Once confronted with the problem of evaluating an early stage company for the first time, you will find a number of valuation methods and sooner or later you will question yourself, which model does consider all the relevant factors.
The absence of comparable companies, the inexistence of historical data, the complexity to estimate volatility, and a large number of intangible assets, which unfortunately are key drivers for value in tech-related companies, make this discipline so difficult.
In fact, there is a simple answer: There are no precise valuations for early-stage companies. In most cases, professional VCs will, therefore, calculate a number of valuation models and scenarios and take a weighted average of them (depending on the estimated fit of the model to the underlying business case), as a starting point or an instrument for negotiations. A deal will eventually happen for a certain price (market price) and companies will also refer to this price as their “market-valuation”.
Let´s start with a little orientation:
Source: Achleitner, Nathasius (2003)
As already discussed in a previous article these Valuation methods belong to different concepts. In this article, we will focus on a comprehensive evaluation method, the so-called “First Chicago Method”.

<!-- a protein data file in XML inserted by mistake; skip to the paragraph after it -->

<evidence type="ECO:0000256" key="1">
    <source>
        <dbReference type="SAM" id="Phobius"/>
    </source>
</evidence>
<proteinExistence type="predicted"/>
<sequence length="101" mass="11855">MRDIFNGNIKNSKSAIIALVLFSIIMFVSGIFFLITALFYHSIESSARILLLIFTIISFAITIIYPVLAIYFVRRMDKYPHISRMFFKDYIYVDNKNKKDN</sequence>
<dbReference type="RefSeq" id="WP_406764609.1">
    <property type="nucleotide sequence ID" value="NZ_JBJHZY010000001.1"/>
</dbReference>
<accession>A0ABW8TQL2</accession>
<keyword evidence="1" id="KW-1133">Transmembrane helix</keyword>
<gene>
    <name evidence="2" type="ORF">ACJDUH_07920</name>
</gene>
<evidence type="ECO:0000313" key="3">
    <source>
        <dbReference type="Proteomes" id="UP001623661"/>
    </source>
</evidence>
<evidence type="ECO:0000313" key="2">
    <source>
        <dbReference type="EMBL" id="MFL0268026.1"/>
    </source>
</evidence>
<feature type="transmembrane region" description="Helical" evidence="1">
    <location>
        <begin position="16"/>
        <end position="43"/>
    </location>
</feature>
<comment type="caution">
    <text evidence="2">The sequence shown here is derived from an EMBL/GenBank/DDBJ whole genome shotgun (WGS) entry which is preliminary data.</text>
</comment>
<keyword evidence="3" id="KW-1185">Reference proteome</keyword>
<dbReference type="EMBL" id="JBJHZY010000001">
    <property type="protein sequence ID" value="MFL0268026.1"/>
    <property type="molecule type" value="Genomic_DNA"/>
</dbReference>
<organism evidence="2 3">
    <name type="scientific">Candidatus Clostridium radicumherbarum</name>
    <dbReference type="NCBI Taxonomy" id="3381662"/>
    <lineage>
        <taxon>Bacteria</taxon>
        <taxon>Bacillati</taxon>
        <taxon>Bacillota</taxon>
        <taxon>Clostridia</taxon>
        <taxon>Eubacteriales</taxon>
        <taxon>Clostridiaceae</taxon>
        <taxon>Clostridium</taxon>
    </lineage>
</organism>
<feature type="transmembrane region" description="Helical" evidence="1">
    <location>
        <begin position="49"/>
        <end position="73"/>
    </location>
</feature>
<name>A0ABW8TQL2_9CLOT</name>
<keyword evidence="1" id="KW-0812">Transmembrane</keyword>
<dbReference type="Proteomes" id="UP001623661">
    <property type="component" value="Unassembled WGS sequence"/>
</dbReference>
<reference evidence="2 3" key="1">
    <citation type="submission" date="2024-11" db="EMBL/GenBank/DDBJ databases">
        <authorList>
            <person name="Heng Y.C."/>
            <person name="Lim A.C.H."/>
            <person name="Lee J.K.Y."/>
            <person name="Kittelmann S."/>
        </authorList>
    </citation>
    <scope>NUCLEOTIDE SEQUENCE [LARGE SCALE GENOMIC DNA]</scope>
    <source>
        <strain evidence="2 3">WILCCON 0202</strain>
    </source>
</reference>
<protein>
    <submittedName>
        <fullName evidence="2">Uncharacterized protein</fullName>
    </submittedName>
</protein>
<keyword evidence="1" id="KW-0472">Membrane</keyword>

The First Chicago Method is a situation specific business valuation approach used by venture capital and private equity investors for early-stage companies. This model combines elements of market-oriented and fundamental analytical methods. It is mainly used in the valuation of dynamic growth companies. Let´s go through this method step by step.
Step 1: Define different future scenarios for the Company
Usually, you create three scenarios for an enterprise:
First, you have to set up a financial forecast (including revenues, earnings, cash flows, exit-horizon etc.) for each case. A detailed qualitative analysis of the market trends and the company are necessary in order to estimate these scenarios. In general, the mid-case scenario is the expectation of an Analyst after the Due Diligence (DD).
Hence, in many businesses, which are mainly driven by the scalability factor (e.g. the market is in a “winner takes it all” situation), it is reasonable to set the worst-case equivalent to the event of a total loss of the invested capital. Then again there are businesses where the market determines a natural maximum cap of the financial outcome.
Still, step 1 is not easy to master and needs extensive analytical research of the circumstances. You might even have the freedom to consider strategy-shifts in your financial forecast depending on the assumptions of each case.
Step 2: Estimate divestment price for each scenario using multiples
After setting up your financial-forecast, you need to determine the Terminal Value (TV) at the time of the exit (divestment price). At this point, we apply a market-oriented valuation concept, Multiples. The idea is to estimate valuation by comparing the investment to other transaction within the same peer group. Peer groups in the venture industry are characterized by: